The ruling still gives a PM very wide discretion, because it says the reasons that a PM can take into account are varied. He can consider all relevant circumstances, including domestic and international issues.

Also, let's not forget that a PM has the right to call an early GE, and that possibility could be the reason for him not calling a by-election. So it will be very difficult for anyone to say: "The PM hasn't called a by-election, so he must not be obeying the law."

The ruling says the Court can intervene in the PM's discretion in "exceptional cases". What might an exceptional case be?

This would be extremely rare, because the discretion is so wide. The Court would have to put itself in the shoes of the PM of the day, consider the whole spectrum of issues and then confidently say: "No reasonable PM would ever make a decision like this, given the circumstances." As you can imagine, that cannot be but in really exceptional cases.

Assuming such an exception does occur, does the Court have the power to compel the PM?

Under judicial review, the Court can order a public servant to discharge his duties.

Another case in point: In 1986, after J.B. Jeyaretnam's Anson seat was vacated due to a conviction, the Government's stated position in Parliament was that "there is nothing in the law that even requires a by-election to be held", and that this was also the opinion of the Attorney-General.

I cannot speak to this as I have not seen the advice and I do not know what the then Attorney- General took into account.

But surely it would be difficult to give that same advice today, given that this latest ruling says the PM must hold a by-election, and must do so "within a reasonable time"?

If the Attorney-General were to give advice today or in the future, his advice would take into account this latest ruling. But that does not mean the ruling cannot be subject to challenge, because if the matter went up again to a new Court of Appeal, the new Court of Appeal would be entitled to take a different view, taking into account all the evidence and arguments, the circumstances of the case and developments in the law.

The law is not an exact science. It is not uncommon for very learned and experienced lawyers to disagree on legal points. Indeed, even judges disagree, which is why decisions have been overturned on appeal, and even then, there may be dissenting views in the appellate court. The minority view today may well become the accepted position tomorrow. The law never stands still, which is why it is so challenging and exciting.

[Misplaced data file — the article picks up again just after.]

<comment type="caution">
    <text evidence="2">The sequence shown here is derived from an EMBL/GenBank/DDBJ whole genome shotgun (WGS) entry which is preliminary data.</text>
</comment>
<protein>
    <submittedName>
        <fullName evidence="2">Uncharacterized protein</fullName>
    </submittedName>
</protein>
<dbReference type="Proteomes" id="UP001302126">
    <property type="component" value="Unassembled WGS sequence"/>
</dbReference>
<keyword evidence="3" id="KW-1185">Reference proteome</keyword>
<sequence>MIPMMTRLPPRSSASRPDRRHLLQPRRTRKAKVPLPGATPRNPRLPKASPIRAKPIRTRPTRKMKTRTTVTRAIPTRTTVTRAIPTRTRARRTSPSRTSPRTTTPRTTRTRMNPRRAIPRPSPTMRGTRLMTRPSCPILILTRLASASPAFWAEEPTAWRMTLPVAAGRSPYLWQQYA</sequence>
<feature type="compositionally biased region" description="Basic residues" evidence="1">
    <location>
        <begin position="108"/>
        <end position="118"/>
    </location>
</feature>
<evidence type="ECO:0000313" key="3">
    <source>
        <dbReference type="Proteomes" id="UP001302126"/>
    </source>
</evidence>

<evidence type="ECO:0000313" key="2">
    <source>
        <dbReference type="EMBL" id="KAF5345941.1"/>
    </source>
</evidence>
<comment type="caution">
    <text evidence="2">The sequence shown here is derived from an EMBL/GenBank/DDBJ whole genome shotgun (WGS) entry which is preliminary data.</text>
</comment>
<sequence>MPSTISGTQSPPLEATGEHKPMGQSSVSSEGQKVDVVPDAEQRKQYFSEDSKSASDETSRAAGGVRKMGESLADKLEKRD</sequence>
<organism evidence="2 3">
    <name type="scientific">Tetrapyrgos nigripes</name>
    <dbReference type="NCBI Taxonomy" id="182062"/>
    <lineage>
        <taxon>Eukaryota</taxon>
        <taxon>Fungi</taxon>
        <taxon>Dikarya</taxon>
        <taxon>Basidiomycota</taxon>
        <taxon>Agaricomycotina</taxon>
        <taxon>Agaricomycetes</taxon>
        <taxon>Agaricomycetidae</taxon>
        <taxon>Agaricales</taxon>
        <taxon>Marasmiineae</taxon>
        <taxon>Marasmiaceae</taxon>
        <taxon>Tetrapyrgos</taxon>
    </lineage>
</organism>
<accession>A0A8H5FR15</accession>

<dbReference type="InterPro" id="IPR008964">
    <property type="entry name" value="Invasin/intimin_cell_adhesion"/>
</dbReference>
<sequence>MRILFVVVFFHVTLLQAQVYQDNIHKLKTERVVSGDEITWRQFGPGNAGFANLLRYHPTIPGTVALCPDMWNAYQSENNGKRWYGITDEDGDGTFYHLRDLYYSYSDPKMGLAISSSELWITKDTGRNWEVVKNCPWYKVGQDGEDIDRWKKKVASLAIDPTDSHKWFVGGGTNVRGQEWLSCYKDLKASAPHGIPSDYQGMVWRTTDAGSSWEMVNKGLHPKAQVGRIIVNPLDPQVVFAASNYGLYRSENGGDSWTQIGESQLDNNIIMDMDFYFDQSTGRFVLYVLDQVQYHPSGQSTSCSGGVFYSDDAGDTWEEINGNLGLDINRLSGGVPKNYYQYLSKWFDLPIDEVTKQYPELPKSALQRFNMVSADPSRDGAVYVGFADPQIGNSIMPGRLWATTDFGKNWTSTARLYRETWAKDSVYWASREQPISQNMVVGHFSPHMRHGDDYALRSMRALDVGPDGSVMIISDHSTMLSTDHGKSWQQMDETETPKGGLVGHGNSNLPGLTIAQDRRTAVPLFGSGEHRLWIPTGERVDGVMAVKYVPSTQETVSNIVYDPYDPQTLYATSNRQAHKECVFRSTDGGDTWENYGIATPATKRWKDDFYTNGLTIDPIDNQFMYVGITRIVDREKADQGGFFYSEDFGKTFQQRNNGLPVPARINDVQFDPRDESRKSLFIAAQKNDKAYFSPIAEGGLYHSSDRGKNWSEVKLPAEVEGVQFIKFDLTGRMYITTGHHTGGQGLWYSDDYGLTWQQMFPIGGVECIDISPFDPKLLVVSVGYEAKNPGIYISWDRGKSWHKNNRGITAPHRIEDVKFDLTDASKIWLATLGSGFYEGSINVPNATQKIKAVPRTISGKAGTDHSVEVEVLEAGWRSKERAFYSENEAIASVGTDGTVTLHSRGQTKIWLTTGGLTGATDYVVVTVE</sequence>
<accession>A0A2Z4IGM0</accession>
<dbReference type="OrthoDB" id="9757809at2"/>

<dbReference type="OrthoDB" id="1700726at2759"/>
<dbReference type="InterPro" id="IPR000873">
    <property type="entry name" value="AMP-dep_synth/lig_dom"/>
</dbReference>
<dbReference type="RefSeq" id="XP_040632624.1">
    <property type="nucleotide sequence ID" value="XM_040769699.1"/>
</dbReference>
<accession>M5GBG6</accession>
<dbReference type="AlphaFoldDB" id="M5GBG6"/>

Judgment upholds the rule of law

What is your reaction to the ruling. Were you surprised by it?

Delighted. The earlier High Court ruling was not persuasive. So I thought there was a strong possibility that the Court of Appeal (CA) would disagree with that judgment on the substantive points. Hence, the CA decision wasn't surprising to me, despite the appeal being unsuccessful.

The ruling might also encourage more Singaporeans to challenge laws and executive actions they think are unconstitutional or are expressions of unfettered power. In the larger scheme of things, that's good for Singapore. It's a sign of our maturing as a democracy.

What is the significance of the ruling? Has anything really changed for the Prime Minister?

It was important that the Court clarified the meaning of Article 49 of the Constitution, resolving the question of whether a by-election had to be called to fill a vacancy. But even more important was the fact that the CA upheld the centrality of the rule of law. This means all discretionary power is subject to legal limits. There should be very few circumstances, if any, under which the PM's discretion is unfettered.

That said, I don't think the operating considerations have changed significantly for the PM, simply because the PM has not acted as though he has unfettered discretion on by-elections. There may have been political posturing in the past as to the PM's discretion but the law is now clear.